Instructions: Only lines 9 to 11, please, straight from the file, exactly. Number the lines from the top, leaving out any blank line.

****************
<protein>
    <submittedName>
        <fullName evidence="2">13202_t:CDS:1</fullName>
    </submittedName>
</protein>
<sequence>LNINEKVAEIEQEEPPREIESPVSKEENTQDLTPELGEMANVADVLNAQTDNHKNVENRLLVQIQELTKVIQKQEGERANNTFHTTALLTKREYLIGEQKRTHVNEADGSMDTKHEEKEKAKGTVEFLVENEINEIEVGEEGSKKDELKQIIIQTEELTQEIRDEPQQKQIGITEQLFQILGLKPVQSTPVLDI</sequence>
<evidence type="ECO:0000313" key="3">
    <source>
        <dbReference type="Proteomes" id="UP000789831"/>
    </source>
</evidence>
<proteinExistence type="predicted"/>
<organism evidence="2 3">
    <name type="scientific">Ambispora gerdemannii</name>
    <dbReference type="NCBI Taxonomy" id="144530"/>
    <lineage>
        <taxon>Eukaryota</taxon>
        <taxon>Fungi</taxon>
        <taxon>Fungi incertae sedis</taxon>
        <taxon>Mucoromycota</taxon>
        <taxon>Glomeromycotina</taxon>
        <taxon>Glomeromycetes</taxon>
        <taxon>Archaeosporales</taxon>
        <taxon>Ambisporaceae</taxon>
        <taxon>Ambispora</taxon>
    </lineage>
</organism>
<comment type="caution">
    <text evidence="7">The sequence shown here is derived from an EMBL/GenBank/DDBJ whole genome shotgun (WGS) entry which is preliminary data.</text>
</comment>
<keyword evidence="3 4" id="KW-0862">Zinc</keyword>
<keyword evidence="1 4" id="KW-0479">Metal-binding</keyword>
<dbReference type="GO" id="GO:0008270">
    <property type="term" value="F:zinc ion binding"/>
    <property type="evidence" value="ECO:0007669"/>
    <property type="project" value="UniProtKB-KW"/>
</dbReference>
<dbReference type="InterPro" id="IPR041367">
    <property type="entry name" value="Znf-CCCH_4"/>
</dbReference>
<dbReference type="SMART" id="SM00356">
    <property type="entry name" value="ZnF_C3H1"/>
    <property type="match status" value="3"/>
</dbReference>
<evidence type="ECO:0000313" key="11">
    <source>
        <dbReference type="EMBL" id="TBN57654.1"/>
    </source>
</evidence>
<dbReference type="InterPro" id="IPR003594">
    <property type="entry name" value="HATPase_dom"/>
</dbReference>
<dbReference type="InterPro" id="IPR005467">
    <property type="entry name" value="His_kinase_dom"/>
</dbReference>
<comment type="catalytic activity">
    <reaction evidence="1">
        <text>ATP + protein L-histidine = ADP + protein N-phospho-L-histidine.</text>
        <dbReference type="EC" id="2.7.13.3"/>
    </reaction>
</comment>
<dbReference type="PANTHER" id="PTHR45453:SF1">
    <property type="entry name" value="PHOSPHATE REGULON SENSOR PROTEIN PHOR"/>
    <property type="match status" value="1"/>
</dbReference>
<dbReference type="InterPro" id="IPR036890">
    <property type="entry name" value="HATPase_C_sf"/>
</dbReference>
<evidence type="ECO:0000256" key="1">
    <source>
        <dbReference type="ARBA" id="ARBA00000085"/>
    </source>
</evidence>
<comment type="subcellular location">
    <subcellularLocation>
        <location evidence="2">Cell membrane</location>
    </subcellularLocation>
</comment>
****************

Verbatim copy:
        <dbReference type="Proteomes" id="UP000789831"/>
    </source>
</evidence>